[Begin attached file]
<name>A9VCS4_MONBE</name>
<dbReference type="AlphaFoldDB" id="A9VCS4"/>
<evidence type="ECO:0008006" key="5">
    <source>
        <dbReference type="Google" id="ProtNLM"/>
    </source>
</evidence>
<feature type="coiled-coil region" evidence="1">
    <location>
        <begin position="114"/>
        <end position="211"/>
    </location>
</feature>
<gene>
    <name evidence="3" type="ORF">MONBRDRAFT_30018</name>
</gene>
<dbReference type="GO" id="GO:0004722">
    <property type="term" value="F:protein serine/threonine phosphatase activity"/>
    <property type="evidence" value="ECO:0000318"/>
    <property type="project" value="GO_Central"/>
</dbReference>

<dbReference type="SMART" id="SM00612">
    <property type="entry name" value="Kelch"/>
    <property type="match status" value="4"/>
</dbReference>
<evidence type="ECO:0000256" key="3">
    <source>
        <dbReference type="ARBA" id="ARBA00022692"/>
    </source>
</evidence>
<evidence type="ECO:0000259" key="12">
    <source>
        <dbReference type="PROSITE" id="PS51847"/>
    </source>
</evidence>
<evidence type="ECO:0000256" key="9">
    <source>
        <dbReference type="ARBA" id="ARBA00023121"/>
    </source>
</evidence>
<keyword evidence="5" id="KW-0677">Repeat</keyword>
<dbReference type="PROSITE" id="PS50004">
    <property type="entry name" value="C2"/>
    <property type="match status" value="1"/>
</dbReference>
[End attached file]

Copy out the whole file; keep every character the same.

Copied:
<name>A9VCS4_MONBE</name>
<dbReference type="AlphaFoldDB" id="A9VCS4"/>
<evidence type="ECO:0008006" key="5">
    <source>
        <dbReference type="Google" id="ProtNLM"/>
    </source>
</evidence>
<feature type="coiled-coil region" evidence="1">
    <location>
        <begin position="114"/>
        <end position="211"/>
    </location>
</feature>
<gene>
    <name evidence="3" type="ORF">MONBRDRAFT_30018</name>
</gene>
<dbReference type="GO" id="GO:0004722">
    <property type="term" value="F:protein serine/threonine phosphatase activity"/>
    <property type="evidence" value="ECO:0000318"/>
    <property type="project" value="GO_Central"/>
</dbReference>

<dbReference type="SMART" id="SM00612">
    <property type="entry name" value="Kelch"/>
    <property type="match status" value="4"/>
</dbReference>
<evidence type="ECO:0000256" key="3">
    <source>
        <dbReference type="ARBA" id="ARBA00022692"/>
    </source>
</evidence>
<evidence type="ECO:0000259" key="12">
    <source>
        <dbReference type="PROSITE" id="PS51847"/>
    </source>
</evidence>
<evidence type="ECO:0000256" key="9">
    <source>
        <dbReference type="ARBA" id="ARBA00023121"/>
    </source>
</evidence>
<keyword evidence="5" id="KW-0677">Repeat</keyword>
<dbReference type="PROSITE" id="PS50004">
    <property type="entry name" value="C2"/>
    <property type="match status" value="1"/>
</dbReference>